- Entrepreneurial activity in Canada has not recovered from the impact of the recession. Only 0.23% of the Canadian workforce started a new business that hired employees in 2011-far less than before the recession and the second-lowest rate in 12 years.
- Ontario, British Columbia and Quebec have seen slight to modest recoveries in entrepreneurial activity since the recession, but the Prairies and the Atlantic provinces are still struggling with a significant and continuing decline in entrepreneurship. British Columbia is the most entrepreneurial province in the country, even post-recession.
- Canadians aged 45 and up have dived into entrepreneurship. Those aged 45 to 54 have seen their index shoot up from 0.18% in 2008 to 0.27% last year, while people 55 years old and more have gone from 0.09% in 2008 to 0.17% in 2011.
- Immigrants are highly entrepreneurial, with 0.35% starting new businesses that created jobs in 2011-nearly double the 0.20% rate of non-immigrants.
MONTREAL, Oct. 2, 2012 /CNW Telbec/ - Canadians remain reluctant to start new businesses, with new entrepreneurial activity still barely above the worst levels seen during the recession, according to a new study by the Business Development Bank of Canada (BDC).
Slightly over 43,000 Canadians started a new business that hired employees in 2011—or 0.23% of the almost 19-million-strong Canadian workforce. That's only a slight increase from the 2009 recession low point of 0.22%. Last year's rate was also well below the 2005 pre-recession high of 0.30%.
The study is the first to use BDC's newly created Index of New Entrepreneurial Activity ("The BDC Index"), which measures the rate at which Canadians are launching new job-creating business ventures across the country. The study will be prepared annually by BDC's Research and Market Intelligence group.
"This study is important because it gives us our first health check-up for Canadian entrepreneurship," says Pierre Cléroux, BDC's Vice President, Research and Chief Economist. "The slow economic recovery appears to have discouraged risk-taking on new business ventures. This is a concern because entrepreneurship is an indicator of economic dynamism, creates jobs and drives innovation."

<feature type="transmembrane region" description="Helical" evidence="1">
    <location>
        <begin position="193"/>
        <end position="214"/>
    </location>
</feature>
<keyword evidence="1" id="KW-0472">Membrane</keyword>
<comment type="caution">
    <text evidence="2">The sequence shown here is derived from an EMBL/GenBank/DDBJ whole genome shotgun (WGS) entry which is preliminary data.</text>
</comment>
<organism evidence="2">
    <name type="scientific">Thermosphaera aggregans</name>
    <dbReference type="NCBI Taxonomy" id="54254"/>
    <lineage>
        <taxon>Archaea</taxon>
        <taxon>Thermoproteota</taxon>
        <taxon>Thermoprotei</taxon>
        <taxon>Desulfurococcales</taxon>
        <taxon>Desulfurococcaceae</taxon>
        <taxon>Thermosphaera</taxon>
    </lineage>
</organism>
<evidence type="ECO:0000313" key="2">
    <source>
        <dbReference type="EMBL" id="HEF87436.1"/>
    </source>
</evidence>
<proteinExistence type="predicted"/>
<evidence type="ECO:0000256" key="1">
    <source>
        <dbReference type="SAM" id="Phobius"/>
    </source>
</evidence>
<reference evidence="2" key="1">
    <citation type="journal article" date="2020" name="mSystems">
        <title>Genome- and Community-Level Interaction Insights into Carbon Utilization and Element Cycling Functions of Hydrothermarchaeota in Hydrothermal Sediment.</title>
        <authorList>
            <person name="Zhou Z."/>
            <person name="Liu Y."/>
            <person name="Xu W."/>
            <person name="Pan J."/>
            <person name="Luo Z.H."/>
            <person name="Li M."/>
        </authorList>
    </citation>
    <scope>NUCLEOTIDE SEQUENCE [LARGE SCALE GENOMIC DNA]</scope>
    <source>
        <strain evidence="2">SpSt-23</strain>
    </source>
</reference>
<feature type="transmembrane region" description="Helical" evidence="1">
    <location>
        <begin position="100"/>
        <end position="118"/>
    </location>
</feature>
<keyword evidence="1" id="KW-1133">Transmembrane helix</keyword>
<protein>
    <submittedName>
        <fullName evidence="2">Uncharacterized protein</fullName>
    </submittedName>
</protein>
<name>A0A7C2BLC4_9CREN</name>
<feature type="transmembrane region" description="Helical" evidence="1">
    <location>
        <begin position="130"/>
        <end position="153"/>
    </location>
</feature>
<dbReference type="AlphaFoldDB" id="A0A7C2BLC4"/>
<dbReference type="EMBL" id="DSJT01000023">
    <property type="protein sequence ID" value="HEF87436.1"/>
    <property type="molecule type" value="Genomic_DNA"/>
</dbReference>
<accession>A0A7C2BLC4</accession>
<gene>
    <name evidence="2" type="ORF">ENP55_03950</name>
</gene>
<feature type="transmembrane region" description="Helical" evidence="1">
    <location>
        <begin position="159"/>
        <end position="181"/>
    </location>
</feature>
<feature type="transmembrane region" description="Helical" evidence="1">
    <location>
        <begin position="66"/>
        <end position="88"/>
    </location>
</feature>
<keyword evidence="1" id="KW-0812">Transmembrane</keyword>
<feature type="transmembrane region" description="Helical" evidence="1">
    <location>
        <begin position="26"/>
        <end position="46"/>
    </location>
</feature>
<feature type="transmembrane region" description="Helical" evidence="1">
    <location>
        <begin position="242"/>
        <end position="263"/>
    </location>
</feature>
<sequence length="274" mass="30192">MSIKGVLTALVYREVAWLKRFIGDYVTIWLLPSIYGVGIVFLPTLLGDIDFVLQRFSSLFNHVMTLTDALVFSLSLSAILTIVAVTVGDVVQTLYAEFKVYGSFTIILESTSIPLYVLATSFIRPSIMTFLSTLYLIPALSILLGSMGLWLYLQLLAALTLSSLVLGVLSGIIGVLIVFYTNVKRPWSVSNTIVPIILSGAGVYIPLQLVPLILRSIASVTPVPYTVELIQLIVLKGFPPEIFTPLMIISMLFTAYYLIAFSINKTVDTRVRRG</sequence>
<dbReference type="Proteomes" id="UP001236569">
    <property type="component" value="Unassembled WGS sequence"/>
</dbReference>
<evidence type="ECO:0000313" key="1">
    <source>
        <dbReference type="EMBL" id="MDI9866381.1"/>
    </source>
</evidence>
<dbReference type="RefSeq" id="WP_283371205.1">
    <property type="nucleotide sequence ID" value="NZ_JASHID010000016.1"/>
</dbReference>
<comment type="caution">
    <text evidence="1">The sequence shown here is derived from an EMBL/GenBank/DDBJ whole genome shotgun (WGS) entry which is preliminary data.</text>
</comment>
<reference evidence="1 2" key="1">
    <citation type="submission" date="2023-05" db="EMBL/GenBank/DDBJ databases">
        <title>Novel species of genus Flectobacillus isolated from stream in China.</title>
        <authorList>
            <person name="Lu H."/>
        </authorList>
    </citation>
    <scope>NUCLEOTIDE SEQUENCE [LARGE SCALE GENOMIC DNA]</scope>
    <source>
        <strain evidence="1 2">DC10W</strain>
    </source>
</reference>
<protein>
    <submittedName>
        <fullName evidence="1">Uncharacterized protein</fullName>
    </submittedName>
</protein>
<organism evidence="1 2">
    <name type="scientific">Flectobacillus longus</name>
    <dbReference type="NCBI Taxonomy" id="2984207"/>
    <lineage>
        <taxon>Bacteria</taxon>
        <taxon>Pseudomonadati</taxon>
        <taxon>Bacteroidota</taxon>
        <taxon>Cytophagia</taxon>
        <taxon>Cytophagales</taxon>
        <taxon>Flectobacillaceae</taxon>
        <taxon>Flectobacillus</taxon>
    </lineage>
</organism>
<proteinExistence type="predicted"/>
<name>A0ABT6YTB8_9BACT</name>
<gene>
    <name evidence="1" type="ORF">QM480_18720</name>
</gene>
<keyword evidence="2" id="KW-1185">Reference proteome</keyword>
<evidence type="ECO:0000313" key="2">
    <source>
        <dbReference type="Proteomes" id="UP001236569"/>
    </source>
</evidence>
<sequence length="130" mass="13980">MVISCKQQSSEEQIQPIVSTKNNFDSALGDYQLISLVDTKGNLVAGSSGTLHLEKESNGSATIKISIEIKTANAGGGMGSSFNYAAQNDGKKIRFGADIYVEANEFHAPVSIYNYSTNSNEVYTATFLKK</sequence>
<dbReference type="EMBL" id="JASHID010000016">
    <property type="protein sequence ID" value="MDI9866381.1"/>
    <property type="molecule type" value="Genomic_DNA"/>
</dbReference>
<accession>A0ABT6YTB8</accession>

BDC's study also found:
- The BDC Index is still at a much lower level than before the recession at 0.23%.
- British Columbia, Quebec and Ontario have seen the country's best recovery in entrepreneurship, with a BDC Index in 2011 of 0.27%, 0.23% and 0.22% respectively.
- The Prairies and Atlantic provinces are still struggling to reverse their declines in new entrepreneurial activity. In 2011, the BDC Index for the Prairies stood at 0.22%—an all-time low. In the Atlantic region, the BDC Index was 0.23% in 2011, tied with the region's previous all-time worst year in 2007.
- Entrepreneurship has started to recover in three of the six industry sectors studied. Recoveries have occurred in the trade sector (0.21% in 2011); health care and social assistance (0.24% in 2011); and professional services (0.38% in 2011).
- Construction, the sector with the highest rate of entrepreneurship, has yet to rebound, though there are signs the decline may be over. The sector had an index of 0.49% in 2010 and 2011, down from 0.62% in 2008. Two other sectors continue to decline: accommodation and food services (with an index of 0.42% in 2011), as well as manufacturing from a high of 0.10% in 2009.
- Canadian women are far less likely than men to start a new job-creating business, with 0.14% of women doing so last year—less than half of the 0.31% rate for men.
- Canadians aged 25 to 44 were the most likely age group to start a new business with employees in 2011, with a BDC Index of 0.28%. But that figure has declined sharply since peaking at 0.40% in 2006. Meanwhile, the baby-boomers aged 45 to 54 have seen their index shoot up from 0.18% in 2008 to 0.27% last year, while people 55 years old and more have gone from 0.09% in 2008 to 0.17% in 2011.
"We expected the level of new entrepreneurial activity to be stronger because the fundamentals of the Canadian economy are solid; there are still many opportunities to be mined out there," added Mr. Cléroux.
For detailed study findings consult BDC's "Analysis and research" section.
About the BDC Index of New Entrepreneurial Activity ("The BDC Index")
The BDC Index of New Entrepreneurial Activity ("The BDC Index") was developed to measure the rate at which Canadians are launching new job-creating businesses nationally, regionally and in various subpopulations and to provide a baseline for future trends. It provides current information on where the greatest entrepreneurial dynamism resides in the country, and the characteristics of new entrepreneurs. The BDC Index is calculated by measuring the number of people who became independent workers with employees in the past 12 months as a portion of the total labour force, using Statistics Canada's monthly Labour Force Survey.
Canada's business development bank, BDC puts entrepreneurs first. With almost 2,000 employees and more than 100 business centres across the country, BDC offers financing, subordinate financing, venture capital, securitization and consulting services to more than 28,000 small and medium-sized companies. Their success is vital to Canada's economic prosperity. www.bdc.ca
Image with caption: "2000 to 2011 Trend in new entrepreneurial activity in Canada (CNW Group/BUSINESS DEVELOPMENT BANK OF CANADA)". Image available at: http://photos.newswire.ca/images/download/20121002_C3316_PHOTO_EN_18728.jpg
SOURCE: BUSINESS DEVELOPMENT BANK OF CANADA
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